Interview: Fabrizio Buonamassa Stigliani, Director of Bulgari Watches Design CentreWritten by Melissa Kong
"I am not an artist who makes a sketch and puts the piece of paper in a frame in a museum."
What could an industrial designer possibly bring to a watch and jewellery maker? Plenty, apparently, if Fabrizio Buonamassa Stigliani is anything to go by. Having launched his career at the Fiat Style Centre in Turin, Fabrizio eventually went from cars to timepieces. His lifelong passion for watches led him to send some of his sketches to the Bulgari Design Centre where he ultimately landed a job in 2001.
He explains: “The shape of a vehicle must suggest its use, its performance, and in some cases a dream; watches have the same goals but with the added, perhaps harder, challenge of fitting all this in a space 40mm across.”
Such challenges motivate Fabrizio. “Constraints become the turning point and drive the aesthetics,” he reveals. “I’m an industrial designer so I look for constraints to develop the creativity. I am not an artist who makes some sketches on a piece of paper and puts the paper in a frame in a museum. I have to produce objects that someone can use.”
What is your personal design philosophy and how did you adapt that to Bulgari’s aesthetics and heritage?
"Every designer has a personal sense of proportions, preferred shapes and forms when he makes sketches. My taste is close to the Bulgari aesthetics and DNA. So this is my way to imagine its products — with a very pure shape and geometrical elements, without any decorative parts, because I want to make something that makes sense today and in the next few years. My obsession is to create timeless products, respect the brand and be innovative."
What were your design objectives and direction for 2016?
"We are talking about a unique brand that is able to manage Italian design content, culture and Swiss know-how. And we have to convey these values each time. It’s not easy, but it’s important because our clients need products that express the brand in a clear way, because they invest money in them and want to pass them on as a family heirloom. But I don’t like to just copy and paste from the archives. I love to make them contemporary for the needs of our clients."
Which of the novelties were you most proud of this year?
"For men’s watches, it would be the Octo Finissimo Skeleton and the Octo Finissimo Minute Repeater. The latter has a full titanium case and dial, and very well appreciated for the performance, look and material. It’s the thinnest minute repeater in the world; we love to break the rules in this formal segment. Our idea behind these complication watches is that they must be wearable—something that is thin but strong enough so you can wear it everyday if you want."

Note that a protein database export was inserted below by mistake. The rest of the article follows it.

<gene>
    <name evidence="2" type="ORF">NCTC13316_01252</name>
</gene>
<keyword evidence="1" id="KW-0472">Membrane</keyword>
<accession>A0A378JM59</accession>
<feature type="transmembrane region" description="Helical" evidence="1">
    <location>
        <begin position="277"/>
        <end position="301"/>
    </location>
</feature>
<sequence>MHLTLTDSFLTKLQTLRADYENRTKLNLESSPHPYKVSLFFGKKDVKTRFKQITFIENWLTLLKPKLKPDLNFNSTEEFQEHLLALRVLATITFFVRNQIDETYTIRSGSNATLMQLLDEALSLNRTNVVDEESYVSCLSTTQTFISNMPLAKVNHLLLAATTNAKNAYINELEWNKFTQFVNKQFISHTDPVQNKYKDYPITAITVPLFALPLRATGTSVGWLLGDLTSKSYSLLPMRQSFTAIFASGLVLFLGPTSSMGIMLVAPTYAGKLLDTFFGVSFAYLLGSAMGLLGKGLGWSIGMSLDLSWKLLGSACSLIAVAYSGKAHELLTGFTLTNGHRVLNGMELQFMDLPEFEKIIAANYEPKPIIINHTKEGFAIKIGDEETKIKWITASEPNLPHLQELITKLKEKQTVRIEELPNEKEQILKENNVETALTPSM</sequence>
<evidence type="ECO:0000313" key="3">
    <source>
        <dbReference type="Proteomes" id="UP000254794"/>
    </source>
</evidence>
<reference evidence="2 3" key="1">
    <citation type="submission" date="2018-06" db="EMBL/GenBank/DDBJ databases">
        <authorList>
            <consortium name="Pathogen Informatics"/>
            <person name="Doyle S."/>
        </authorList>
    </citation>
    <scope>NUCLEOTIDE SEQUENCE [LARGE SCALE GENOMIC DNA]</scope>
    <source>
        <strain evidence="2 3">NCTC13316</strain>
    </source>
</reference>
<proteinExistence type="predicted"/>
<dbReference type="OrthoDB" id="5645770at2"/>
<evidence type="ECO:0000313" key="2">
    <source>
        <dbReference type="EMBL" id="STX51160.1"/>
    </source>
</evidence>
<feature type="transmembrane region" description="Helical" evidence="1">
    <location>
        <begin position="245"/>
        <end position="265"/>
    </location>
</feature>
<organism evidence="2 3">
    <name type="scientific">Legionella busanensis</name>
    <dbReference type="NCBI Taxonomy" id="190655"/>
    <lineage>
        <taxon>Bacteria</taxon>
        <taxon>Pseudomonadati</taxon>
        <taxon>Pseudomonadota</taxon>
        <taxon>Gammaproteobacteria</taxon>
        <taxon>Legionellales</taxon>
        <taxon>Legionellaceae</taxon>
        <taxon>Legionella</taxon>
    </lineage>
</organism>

And for the ladies?
"I love the Serpenti Incantati with the bejewelled bracelet and with the tourbillon. It’s a new execution of the Serpenti. I love it because it’s a different way to wear the Serpenti. For the first time, the Serpenti winds around the case and not around your wrist."
How did this idea evolve?
"The idea came from the jewellery department: To have this brooch that makes a spiral with geometrical elements and two big diamonds – the drop and the emerald shape. And when I saw this I said, “Wow, we have a new product.” My job is to mix the science of the brand to generate new aesthetics. And I discovered we had a new category—for the first time, we could join the mechanical side and the jewellery side of the brand."
What were some of your greatest challenges when designing this year’s novelties?
"Each year is a challenge. It’s a challenge to have a ceramic case for the Serpenti Spiga. It’s a challenge to have the thinnest minute repeater in the world. It’s a challenge to have a skeleton Finissimo execution. But you have to find the right challenge that speaks to your clients about the brand."
Give us an example.
"So as I said, us Italian designers, we love to play with constraints. The constraint here is the thinnest minute repeater in the world. It’s a nightmare because I need the space around the movement to amplify the sound. But the watch has to be slim. So how can I transform this constraint? Well, we chose titanium because titanium is the perfect material to achieve the results we wanted. How do I introduce a new aesthetic for the iconic “12”? I used the font as a hole in the dial, together with the hour markers, so you can hear the sound as best as possible. So you can say the constraint becomes the turning point and drives the aesthetics."
What trends are you predicting in watch design?
"We have a lot of trends—small watches for ladies, high jewellery watches with complications. You can see big and slim watches for men, and for sure, smart watches as well. Today, it’s a very different environment from the beginning of the century. The economic situation is different and today our clients need something that makes sense with the roots of the brand that they choose."
Like most people these days, Melissa tells the time with her phone. She considers serious timepieces works of art and thinks the perpetual calendar is the handiest complication to date (pun not intended). She's also a Grammar Nazi but promises not to judge if you can't tell the difference between "guilloche" and "guillotine".